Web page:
King Charles III is the fifth British monarch in the lifetime of a handful of residents around the county, including Newport's Paul Newbury.
When Paul was born in 1930, King George V still reigned, having been on the throne for 20 years.
Paul, being just five years old when His Majesty died in January 1936, remembers little about the reign of George V.
He explained: "I was listening to the radio with my parents when I was five, and I heard the announcement that George V had died. I do remember it, but being so young it didn't mean very much to me."
Following the death of George V his eldest son became King Edward VIII. However, his reign didn't last a year as his desire to marry American divorcee Wallis Simpson caused a constitutional crisis and led to his abdication in November 1936.
With a reign of 326 days, Edward VIII was one of the shortest-reigning British monarchs to date, and was never crowned.
The drama passed young Paul by, who recalls the 1937 coronation of Edward's brother, Albert, who became King George VI.
"I even still remember the date," Paul recalled: "May 12, 1937. Of course, it was all eclipsed by the war."
Paul grew up in a small farming community on the outskirts of another Newport, in Monmouthshire.
"It was a very little village, they put on a sports day and invited all the children from all the schools to run races and things - that's how they celebrated. The country did have street parties, but my village was even too small for that."
Never expected to become King, George VI was a popular monarch, due largely to his reign throughout the Second World War.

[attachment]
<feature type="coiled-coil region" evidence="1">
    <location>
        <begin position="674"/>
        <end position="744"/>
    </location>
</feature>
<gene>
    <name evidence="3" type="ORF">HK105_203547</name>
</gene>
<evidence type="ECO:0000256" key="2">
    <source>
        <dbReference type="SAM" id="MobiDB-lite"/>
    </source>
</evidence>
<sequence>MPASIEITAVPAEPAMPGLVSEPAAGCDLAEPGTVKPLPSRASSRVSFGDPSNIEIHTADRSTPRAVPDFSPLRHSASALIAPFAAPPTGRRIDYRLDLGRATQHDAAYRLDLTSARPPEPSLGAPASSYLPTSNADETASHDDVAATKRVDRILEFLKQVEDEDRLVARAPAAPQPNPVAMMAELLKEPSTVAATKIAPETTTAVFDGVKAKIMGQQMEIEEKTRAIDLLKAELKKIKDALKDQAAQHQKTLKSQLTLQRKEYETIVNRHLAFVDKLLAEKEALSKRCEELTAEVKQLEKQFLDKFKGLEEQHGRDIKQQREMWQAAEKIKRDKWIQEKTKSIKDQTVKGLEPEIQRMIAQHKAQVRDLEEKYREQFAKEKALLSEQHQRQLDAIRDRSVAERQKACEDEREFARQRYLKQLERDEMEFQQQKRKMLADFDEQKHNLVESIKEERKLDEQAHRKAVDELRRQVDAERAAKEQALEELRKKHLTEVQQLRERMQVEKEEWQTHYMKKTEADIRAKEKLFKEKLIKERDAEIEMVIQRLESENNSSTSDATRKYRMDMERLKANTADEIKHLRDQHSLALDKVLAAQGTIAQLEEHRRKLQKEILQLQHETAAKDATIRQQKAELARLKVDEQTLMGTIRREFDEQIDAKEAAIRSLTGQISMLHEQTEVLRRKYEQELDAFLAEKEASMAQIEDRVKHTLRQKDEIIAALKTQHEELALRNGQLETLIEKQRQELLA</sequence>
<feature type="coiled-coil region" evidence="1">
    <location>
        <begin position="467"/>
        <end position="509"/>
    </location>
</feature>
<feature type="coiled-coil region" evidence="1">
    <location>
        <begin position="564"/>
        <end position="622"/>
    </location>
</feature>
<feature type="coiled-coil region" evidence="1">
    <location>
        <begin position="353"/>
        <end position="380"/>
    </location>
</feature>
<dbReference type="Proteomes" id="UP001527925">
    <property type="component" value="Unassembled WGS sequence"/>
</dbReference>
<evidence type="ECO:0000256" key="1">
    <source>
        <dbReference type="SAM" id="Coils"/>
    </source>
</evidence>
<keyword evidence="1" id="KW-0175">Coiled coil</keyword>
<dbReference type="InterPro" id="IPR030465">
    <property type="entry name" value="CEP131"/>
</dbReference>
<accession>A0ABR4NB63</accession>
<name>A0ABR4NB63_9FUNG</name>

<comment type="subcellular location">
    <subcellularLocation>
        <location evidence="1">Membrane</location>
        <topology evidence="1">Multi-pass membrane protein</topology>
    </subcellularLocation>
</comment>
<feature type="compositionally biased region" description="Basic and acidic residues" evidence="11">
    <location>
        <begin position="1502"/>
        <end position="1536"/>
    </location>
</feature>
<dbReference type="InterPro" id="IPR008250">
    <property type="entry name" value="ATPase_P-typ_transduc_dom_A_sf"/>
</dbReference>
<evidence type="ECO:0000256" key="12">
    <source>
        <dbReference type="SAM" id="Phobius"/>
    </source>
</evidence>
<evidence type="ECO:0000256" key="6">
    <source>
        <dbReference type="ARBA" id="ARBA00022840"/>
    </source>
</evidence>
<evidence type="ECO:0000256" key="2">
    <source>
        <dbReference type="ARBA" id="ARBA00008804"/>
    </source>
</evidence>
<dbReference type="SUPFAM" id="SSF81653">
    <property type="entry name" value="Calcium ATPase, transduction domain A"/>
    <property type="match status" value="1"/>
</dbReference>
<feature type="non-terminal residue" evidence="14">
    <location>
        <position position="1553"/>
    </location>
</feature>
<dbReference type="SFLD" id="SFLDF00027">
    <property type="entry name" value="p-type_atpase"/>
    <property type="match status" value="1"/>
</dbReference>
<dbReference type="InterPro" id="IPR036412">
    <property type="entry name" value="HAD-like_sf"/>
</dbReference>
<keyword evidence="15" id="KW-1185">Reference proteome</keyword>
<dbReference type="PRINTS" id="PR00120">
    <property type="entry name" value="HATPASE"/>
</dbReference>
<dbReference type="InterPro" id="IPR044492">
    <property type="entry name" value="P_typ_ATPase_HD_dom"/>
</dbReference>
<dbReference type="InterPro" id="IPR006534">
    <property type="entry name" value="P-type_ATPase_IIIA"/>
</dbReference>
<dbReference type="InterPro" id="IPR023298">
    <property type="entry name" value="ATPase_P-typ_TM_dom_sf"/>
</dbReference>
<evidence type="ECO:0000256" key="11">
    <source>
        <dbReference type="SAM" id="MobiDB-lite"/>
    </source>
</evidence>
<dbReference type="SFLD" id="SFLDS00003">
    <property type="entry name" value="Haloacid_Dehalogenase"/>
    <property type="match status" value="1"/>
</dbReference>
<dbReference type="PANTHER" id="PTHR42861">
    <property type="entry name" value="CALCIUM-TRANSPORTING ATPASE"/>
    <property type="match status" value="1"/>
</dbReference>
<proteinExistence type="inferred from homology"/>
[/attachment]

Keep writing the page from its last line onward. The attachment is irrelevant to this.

After George's younger brother, the Duke of Kent was killed on active service, and Buckingham Palace was bombed during the Blitz while the King and Queen were in residence, George VI was seen as sharing the hardships of Britain's people and his popularity soared.
Famously, during the Victory in Europe Day celebrations in 1945, crowds in front of Buckingham Palace chanted "We want the King!".
Paul remembers King George VI fondly: "He was a remarkable man, he was known very famously for his stammer. He underwent a lot of therapy to try and improve his speech, and he would manage it.
"He would often take these long pauses to pull himself together and start again. I think because of that his talents weren't apparent because he couldn't show himself in his true light.
"And then, of course, he died very suddenly, while the poor Queen [then Princess Elizabeth] was away on tour."
The stress of the war had taken its toll on George's health, exacerbated by a range of health conditions. A planned tour of Australia and New Zealand was postponed after George suffered an arterial blockage.
The delayed tour was re-organised in 1952, with Princess Elizabeth and her husband, Philip, Duke of Edinburgh, taking her mother and father's place.
In George VI's last public appearance, he was seen waving off the young princess and duke. He died just six days later and his daughter flew back to Britain from Kenya as Queen Elizabeth II.
Paul recalled watching the new Queen's coronation on a TV in his neighbour's house.
He explained: "I was newly married, and couldn't afford a television at that stage. I think it wasn't until 1958 we got our own television set. I remember my first impression being that Westminster Abbey was so very, very dark.
"It reminded me of Notre Dame, it was almost black. That's what I noticed on Saturday, how beautiful the Abbey is.
"It didn't look dark and dismal anymore, it was so light, so lovely."
Recalling nothing but positive memories of the late Queen Elizabeth II, Paul did have one thing to say to the newly crowned King Charles III: "Well, I wish him luck."